By Stephanie Reynolds
Nobody loves the process of conflict resolution. If you are really going for it, it means being clear about your needs, getting in touch with your anger or frustration, communicating appropriately, and worst of all, listening to the needs, concerns and feelings of others. Yuck!! Talk about uncomfortable!
This is not typically fun stuff for leaders, or anyone else for that matter. It’s messy, and you are never quite sure how things might turn out for you, or for the relationship. Also, why do we feel so unreasonably uncomfortable during the process?
Fight or Flight
There are biological reasons for this: Helping us fight or flee, is what our brain stem is wired to do when we feel threatened. It floods us with cortisol, adrenaline and clouds our thinking. Its goal is to have us win, or get the heck out of there quickly. We have to, (and science shows we can), retrain our brains to realize that when we talk it out, speak the truth, and listen to the other’s experience and needs, good or better outcomes will follow. That’s why it takes guts; we are literally working against our primitive brain. But we can do it, with determination, practice and patience with ourselves and others.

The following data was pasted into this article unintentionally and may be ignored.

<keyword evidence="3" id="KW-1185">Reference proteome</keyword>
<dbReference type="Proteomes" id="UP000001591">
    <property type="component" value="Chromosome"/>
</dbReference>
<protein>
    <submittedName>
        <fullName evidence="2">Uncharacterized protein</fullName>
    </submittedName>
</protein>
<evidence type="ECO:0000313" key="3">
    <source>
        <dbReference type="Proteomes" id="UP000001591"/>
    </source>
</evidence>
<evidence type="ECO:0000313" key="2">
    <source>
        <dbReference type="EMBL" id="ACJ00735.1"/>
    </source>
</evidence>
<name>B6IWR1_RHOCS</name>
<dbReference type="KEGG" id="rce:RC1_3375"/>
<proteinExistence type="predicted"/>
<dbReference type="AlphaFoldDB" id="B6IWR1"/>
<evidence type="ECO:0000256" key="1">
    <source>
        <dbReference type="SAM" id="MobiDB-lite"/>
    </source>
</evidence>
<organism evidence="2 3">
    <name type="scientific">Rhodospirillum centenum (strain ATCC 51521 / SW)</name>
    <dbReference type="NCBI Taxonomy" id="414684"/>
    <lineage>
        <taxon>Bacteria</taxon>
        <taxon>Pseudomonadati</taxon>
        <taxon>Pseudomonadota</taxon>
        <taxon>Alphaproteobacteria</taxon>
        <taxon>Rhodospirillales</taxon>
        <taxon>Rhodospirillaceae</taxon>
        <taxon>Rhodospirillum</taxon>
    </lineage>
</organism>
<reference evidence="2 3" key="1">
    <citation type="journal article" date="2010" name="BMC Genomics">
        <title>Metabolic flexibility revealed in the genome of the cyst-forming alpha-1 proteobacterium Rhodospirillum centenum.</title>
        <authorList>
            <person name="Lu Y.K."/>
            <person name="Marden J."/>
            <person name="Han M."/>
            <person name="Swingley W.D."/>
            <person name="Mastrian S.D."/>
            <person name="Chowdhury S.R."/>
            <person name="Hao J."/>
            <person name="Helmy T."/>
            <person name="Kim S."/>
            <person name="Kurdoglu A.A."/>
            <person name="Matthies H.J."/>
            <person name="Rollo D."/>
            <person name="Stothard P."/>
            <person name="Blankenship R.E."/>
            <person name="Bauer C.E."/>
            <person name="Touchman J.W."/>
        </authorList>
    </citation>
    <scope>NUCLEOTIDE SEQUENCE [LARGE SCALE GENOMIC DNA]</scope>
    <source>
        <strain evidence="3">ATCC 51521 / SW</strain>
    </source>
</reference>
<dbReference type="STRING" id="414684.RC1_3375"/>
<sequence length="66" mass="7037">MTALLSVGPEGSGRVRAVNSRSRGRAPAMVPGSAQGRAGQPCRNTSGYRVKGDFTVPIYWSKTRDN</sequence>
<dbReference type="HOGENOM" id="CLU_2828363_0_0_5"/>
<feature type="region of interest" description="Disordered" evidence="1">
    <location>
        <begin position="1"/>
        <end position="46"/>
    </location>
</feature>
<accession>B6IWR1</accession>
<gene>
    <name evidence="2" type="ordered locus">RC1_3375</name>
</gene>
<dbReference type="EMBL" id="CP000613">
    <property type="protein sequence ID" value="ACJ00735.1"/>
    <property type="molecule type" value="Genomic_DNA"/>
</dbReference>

Have the Guts to Stay Put
It’s one thing to go in there and “duke it out” or “run for the hills”, the two most common scenarios we are most familiar with in resolving conflict. It’s quite another, to go against the grain for you, and hang in there, to truly listen to the other person’s reality, try and explain yours, without defending yourself or attacking others. This takes real guts and skill, and it’s tough going for all of us. Some leaders have the willingness to go there, most do not. Most people opt out, and take what seems like the easier way, but in truth, it’s rarely the easy way, because the conflict comes around again and again, causing us long term problems and productivity issues. It can cost you discomfort and a small amount of time upfront, or lots of aggravation and tons of time later.
So next time you feel that desire to fight or flee, take a moment to ask yourself if you really have the willingness to do what will ultimately get you the better outcome. It’s tough going, but then again, you’re tough aren’t you?